Collars for Conservation
What are wildlife collars and what do they do?
Wildlife collars are used to collect lion and cheetah location data (GPS) at set time intervals. This data is then received by the Mara Predator Conservation Programme team through satellite communication, which allows us to continuously and intensively monitor the collared animals, helping us to learn more about their behaviour and threats they face, in order for us to devise solutions and recommendations to help protect them.
How collars help big cat conservation
Big cats face a kaleidoscope of threats around the world and in the Mara, and collars help us to better understand, identify and respond to these threats. For example, cheetah and lion collars enable us to:
- Identify important areas and habitats that are used by cheetahs and lions, including wildlife corridors
- Understand how human-led changes (e.g. erection of fences) affect cheetah and lion movement and behaviour
- Keep track of cubs being born
- Determine how much time cheetahs and lions spend outside protected areas and how prone they are to human-wildlife conflict
- Understand issues related to disease transmission e.g. mange in cheetah
- Be immediately alerted when a cheetah or lion has died. The collar sends a mortality signal if the animal has been stationary for a significant period of time. This allows us to investigate any natural and human-caused death in a timely manner, and be more likely to accurately determine the specific cause of death.
Sub-adult male lion monitoring
Dispersing sub-adult males (those who have left their ‘home’ pride but have not yet found or established a pride of their own) are frequently nomadic for years, wandering over vast distances and often coming into contact with humans and livestock. They are the main demographic of lion associated with human-lion conflict, so we use lion collars to help alert us to potential problems and reduce the impact of any conflict.
Sub-adult males are also largely responsible for connecting sub-populations of lions and maintaining genetic diversity within a population. In an ever-evolving ecosystem like the Greater Mara, lion collars will help to identify priority landscapes for protection.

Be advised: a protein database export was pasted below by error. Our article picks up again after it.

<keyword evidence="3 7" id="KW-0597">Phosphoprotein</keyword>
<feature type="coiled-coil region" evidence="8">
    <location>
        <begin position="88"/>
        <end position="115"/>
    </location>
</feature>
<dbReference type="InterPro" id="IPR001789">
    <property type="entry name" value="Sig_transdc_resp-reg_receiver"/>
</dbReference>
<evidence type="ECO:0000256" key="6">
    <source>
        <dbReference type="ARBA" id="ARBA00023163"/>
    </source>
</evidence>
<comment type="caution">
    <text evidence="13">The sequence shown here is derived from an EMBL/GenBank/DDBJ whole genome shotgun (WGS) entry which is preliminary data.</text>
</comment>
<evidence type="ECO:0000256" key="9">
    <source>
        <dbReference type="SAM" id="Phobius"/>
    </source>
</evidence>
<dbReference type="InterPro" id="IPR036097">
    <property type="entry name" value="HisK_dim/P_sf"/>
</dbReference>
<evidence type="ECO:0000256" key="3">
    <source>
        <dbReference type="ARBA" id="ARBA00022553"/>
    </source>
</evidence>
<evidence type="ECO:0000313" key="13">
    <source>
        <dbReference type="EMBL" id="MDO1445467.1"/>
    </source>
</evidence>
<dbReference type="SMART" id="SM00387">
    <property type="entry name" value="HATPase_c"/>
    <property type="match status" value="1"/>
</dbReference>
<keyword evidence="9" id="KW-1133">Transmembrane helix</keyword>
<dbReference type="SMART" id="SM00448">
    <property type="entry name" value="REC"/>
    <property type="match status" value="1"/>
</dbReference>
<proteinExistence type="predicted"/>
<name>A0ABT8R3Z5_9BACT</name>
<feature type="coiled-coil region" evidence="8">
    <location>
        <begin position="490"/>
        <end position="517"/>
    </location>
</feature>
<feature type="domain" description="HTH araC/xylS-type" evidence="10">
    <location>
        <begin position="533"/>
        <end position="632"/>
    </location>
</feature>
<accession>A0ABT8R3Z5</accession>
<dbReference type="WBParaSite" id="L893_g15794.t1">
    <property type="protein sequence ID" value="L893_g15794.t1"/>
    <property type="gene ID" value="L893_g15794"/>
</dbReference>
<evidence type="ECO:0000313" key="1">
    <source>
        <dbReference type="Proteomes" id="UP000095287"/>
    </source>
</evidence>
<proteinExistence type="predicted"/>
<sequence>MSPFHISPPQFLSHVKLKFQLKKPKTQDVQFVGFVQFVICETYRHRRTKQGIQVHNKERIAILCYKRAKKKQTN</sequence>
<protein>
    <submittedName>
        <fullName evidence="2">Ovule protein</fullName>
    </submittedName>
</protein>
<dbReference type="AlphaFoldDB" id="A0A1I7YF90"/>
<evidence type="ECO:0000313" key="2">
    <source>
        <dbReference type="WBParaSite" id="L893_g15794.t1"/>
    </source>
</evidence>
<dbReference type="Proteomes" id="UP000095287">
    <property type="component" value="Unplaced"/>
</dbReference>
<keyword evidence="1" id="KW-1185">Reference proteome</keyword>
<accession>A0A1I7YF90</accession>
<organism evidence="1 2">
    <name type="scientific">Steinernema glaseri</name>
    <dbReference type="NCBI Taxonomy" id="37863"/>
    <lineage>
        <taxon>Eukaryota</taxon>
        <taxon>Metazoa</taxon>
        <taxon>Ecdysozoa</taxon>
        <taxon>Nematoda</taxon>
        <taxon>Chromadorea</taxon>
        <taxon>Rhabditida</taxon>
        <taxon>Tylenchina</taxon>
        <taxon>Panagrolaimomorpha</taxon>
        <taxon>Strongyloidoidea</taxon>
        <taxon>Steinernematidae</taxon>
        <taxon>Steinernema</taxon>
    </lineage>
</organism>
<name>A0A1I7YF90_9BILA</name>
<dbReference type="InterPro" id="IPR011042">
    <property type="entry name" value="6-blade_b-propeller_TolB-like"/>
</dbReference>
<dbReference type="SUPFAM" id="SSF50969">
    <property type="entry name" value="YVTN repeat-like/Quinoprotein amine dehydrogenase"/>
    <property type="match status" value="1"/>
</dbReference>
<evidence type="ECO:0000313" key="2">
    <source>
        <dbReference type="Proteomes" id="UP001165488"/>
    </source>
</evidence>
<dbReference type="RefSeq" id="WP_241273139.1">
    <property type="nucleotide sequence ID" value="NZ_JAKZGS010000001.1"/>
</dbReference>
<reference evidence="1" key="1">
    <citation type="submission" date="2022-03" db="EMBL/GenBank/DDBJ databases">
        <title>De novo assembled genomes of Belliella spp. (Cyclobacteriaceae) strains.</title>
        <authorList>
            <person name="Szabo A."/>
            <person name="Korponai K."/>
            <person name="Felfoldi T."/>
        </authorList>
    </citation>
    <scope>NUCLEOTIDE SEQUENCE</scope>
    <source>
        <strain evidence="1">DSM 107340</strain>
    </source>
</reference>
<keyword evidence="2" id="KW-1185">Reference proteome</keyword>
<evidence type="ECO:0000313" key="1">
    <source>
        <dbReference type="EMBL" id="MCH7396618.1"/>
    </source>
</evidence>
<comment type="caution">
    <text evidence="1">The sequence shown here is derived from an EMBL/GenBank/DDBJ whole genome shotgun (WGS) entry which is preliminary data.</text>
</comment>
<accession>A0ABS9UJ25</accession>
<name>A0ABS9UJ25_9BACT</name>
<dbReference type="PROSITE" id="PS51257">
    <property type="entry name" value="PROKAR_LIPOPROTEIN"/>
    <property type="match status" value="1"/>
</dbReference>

Considering that two of the major threats facing lions are human-lion conflict and habitat fragmentation, we focus on dispersing male lions when it comes to collaring, as they provide the most relevant and useful information for conservation planning. Without collars, we would never understand exactly what is happening to this vital demographic of lions in the Mara.
The tourist experience
We find that discussions with tourists about collars are some of the most interesting we have! We fully appreciate that some people do not like seeing a collar on an animal, until they hear why collars are so important for conservation. In our experience, once the value of a collar is explained to a tourist or group, it can actually enhance their experience as they witness conservation happening before their own eyes, in the middle of their safari. We partner closely with safari guides and camps around the Mara to ensure that people understand why we collar big cats and how it helps with their conservation.
Our mission is to conserve predators and so we take their welfare extremely seriously. The following will ensure that no harm will be done to the big cats we collar:
- Cheetah collars will only be 400 grams which is about 1% of a cheetah’s body weight. This is actually considerably less than the recommended weight! At this level, a collar will not affect the cheetah’s ability to hunt or run at great speed.
- We partner with KWS to ensure that all immobilisations that are needed to deploy collars are done by a qualified veterinarian
- Our collars are made by African Wildlife Tracking, a company with a great deal of experience in designing and manufacturing cheetah and lion collars